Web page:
'Columbia Journalism Review' Evaluates History Of How It Covered Race

Columbia Journalism Review has joined other publications in putting a harsh light on its own coverage of race. 

On Tuesday, CJR published “Beyond Atonement,” an analysis that found “inconsistent, often reactive approach to reporting on racial oppression,” writes Kyle Pope in an editor’s note. 

“In the first two decades of its existence, CJR wrote directly and often about race and racism,” Pope reports. “Writers infused moral urgency into their stories, explicitly arguing for the acquisition of equal rights and basic safety for Black people as requirements for a free society.”

But that spirit flagged during the 1980s and 1990s.

“The critical frame of CJR’s prior analyses of race fell abruptly away,” Pope continues. “Instead, many of CJR’s stories framed the pursuit of diversity in the workplace as a threat to the journalistic values of quality and objectivity.”

CJR ignored some stories — such as claims of discrimination by Black employees at the New York Daily News, although it later covered the trial.

Examining the vocabulary of race, CJR admits that it sparingly used the term  “racism” and “white supremacy,” instead resorting to tricks like putting the modifier “racial” in front of other words, implying something vaguely negative — for instance: “Foreign broadcasters have correctly pointed out how racial problems have become more serious in the U.K. ...”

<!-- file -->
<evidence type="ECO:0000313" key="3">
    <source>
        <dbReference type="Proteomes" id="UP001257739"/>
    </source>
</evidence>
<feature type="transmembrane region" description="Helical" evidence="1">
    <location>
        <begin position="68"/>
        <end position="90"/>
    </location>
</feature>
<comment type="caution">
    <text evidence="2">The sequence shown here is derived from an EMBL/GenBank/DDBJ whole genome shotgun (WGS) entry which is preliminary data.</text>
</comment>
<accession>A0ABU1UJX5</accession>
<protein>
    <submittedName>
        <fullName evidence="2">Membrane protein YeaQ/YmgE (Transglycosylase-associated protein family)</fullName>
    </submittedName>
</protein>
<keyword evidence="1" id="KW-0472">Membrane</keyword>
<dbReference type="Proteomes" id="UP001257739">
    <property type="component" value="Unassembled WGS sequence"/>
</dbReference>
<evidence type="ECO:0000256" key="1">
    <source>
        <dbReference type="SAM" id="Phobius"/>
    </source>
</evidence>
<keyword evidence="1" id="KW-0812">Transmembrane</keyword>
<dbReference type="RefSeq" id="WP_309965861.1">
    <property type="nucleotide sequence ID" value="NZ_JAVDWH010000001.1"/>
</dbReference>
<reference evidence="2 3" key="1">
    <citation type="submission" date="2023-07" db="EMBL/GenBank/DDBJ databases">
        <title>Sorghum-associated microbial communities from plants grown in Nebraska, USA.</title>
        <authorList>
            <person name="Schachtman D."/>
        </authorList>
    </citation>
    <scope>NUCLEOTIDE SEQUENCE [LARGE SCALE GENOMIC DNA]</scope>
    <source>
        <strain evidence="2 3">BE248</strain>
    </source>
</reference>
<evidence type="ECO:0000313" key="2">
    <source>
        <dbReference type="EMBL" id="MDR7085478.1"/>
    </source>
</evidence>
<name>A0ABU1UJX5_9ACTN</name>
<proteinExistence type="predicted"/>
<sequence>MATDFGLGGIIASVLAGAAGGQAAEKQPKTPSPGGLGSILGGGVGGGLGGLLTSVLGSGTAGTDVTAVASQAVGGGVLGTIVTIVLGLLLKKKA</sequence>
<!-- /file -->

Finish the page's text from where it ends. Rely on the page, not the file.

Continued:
CJR has been working its coverage. It published a 2018 report on how the “American press had failed and continued to fail, nonwhite readers.” And it has conducted this deep dive into its history, suggested by Alexandria Neason. 

It also quotes Gabe Schneider, who said in a Diversity Hire podcast last year that CJR “ had the race issue, and it’s like, ‘OK, that’s great.’ But this is a thing that pervades American journalism as a whole. It’s something you have to cover every week. It’s something you have to cover every day.” 

Moving into a new decade, CJR admits it “still has work to do.” 

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